The National Institutes of Health (NIH) has a branch called the National Institute for Neurological Disorders and Stroke (NINDS). According to NINDS, approximately half of migraines are caused, in part, by what we eat. Sugar plays a major role in the relationship between diet and headaches. Let's look at why that is the case.
Why do we get head pain? The short answer is that oxygen supplies decrease when arteries in and around the brain constrict (typical headache) and dilate (migraines, in which they do both). Often the initial constriction arises because the amount of blood sugar is fluctuating. Blood sugar is the fuel that reaches the brain through the circulatory system, and oxygen accompanies it. You can see how sugar and headaches are closely connected.
In a healthy body, blood sugar or blood glucose levels remain steady because the pancreas secretes substantial insulin to remove it from the blood. In an unbalanced body, which can result temporarily when heavy-sugar foods are consumed, the arteries respond with constriction. The constriction lets the brain know that the circulatory system is overloaded.
There are two basic types of carbohydrates: simple and complex. Straight sugar – which exists in table sugar, dairy products, fruit, and corn syrup – is simple and converts directly into glucose. The complex variety – which we get from grains and some vegetables – is slower to convert into glucose but can also contribute to excess.
In hypoglycemia, cells are not getting enough glucose. The condition means that metabolic processes in the body are not functioning correctly. Oxygen and nutrients in food are not reaching the cells in adequate amounts. Migraineurs frequently desire carbohydrates while undergoing headaches because the body wants to boost a diminished supply of glucose. Sugar is consumed, followed by hypoglycemia, in which high sugar levels cause arterial constriction and lack of oxygen to the brain. A headache diet prevents this imbalance from happening.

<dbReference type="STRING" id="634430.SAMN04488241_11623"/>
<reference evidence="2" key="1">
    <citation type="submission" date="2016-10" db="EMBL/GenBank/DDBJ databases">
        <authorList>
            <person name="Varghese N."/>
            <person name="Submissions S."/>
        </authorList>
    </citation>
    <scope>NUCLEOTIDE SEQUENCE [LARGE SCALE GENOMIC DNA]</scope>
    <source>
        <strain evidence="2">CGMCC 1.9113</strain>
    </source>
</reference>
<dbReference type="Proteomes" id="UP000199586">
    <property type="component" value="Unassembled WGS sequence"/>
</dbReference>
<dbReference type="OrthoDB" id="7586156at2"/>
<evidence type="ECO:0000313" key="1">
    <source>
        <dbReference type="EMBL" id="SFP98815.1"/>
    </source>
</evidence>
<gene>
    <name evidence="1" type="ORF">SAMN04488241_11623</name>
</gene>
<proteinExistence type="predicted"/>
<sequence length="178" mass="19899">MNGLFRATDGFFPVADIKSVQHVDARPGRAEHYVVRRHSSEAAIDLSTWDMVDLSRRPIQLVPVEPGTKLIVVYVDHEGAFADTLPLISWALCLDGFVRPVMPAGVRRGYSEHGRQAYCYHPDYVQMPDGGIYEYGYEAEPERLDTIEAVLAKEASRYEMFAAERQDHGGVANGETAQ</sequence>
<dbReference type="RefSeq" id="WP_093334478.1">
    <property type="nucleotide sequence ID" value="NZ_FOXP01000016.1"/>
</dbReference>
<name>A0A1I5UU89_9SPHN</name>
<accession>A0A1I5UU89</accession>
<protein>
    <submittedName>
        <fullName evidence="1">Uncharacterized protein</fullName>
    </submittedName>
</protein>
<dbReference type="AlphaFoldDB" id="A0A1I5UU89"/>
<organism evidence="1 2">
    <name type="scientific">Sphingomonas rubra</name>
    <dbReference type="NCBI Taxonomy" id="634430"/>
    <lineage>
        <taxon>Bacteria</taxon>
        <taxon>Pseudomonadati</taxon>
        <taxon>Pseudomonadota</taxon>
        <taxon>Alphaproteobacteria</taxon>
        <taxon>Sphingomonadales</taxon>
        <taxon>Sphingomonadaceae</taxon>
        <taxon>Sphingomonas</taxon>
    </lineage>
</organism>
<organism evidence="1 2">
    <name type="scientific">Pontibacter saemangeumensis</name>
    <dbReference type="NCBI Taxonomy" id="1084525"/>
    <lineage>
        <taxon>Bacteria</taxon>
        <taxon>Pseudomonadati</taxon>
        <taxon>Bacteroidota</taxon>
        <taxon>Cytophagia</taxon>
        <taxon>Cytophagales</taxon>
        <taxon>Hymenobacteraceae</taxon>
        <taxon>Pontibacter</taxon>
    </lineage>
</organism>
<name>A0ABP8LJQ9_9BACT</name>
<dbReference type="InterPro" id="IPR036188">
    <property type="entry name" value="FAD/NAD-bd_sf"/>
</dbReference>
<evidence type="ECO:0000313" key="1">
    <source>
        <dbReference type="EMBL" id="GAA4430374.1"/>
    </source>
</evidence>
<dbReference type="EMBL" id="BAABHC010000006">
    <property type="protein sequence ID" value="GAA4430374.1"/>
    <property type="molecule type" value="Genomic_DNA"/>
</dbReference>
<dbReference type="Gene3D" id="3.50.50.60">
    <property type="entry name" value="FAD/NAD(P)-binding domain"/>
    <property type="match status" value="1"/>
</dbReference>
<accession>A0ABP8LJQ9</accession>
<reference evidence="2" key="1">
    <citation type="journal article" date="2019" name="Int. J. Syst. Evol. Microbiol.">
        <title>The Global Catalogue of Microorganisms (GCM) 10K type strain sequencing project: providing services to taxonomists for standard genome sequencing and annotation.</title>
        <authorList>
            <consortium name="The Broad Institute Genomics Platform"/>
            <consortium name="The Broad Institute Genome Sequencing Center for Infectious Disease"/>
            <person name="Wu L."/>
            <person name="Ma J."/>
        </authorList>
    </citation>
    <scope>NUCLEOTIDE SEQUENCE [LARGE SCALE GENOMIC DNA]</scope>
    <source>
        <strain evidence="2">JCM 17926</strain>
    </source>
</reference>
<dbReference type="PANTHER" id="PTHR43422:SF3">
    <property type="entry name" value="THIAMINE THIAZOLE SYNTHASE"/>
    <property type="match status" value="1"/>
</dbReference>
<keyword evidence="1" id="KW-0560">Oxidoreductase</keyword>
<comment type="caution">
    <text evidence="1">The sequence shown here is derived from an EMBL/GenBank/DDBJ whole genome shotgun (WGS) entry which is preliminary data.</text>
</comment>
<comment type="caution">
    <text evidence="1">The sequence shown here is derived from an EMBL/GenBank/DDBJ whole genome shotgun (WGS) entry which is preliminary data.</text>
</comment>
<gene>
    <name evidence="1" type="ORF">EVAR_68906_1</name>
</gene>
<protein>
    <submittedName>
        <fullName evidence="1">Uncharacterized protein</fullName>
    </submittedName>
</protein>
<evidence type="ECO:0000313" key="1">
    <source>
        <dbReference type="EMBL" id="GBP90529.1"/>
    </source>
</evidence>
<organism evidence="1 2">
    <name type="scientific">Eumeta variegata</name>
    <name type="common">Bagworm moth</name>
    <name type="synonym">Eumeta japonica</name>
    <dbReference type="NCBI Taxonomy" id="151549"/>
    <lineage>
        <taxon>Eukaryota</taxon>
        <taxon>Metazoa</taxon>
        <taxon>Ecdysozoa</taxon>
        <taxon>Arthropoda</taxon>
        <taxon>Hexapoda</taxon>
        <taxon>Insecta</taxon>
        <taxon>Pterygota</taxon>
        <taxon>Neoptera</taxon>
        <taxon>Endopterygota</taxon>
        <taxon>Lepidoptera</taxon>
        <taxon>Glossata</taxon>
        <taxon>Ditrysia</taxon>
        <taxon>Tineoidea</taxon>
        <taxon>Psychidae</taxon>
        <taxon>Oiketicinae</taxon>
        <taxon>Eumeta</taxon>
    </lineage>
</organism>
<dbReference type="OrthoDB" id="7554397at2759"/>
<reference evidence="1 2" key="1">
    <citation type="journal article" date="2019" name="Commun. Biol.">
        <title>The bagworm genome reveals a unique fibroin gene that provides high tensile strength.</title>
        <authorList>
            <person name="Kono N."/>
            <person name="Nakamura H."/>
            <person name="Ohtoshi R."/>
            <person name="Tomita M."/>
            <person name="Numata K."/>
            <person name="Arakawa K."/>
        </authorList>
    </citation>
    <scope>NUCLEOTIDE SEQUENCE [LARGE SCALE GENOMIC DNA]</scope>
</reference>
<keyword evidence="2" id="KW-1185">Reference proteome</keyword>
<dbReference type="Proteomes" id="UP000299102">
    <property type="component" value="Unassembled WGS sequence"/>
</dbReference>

In other words, sugar and headaches are related through the physical process that results when it is eaten in large quantities. Reading labels can help us avoid sugar and corn syrup. Carbohydrates should also not be the centerpiece of a diet.
As described above, headaches involve complicated physiological processes. Solutions to combat headaches should respect the intricate nature of the human body. The MiRx Protocol combines a medical approach with biomechanical tactics – including nutrition – to cure headaches rather than just suppress them.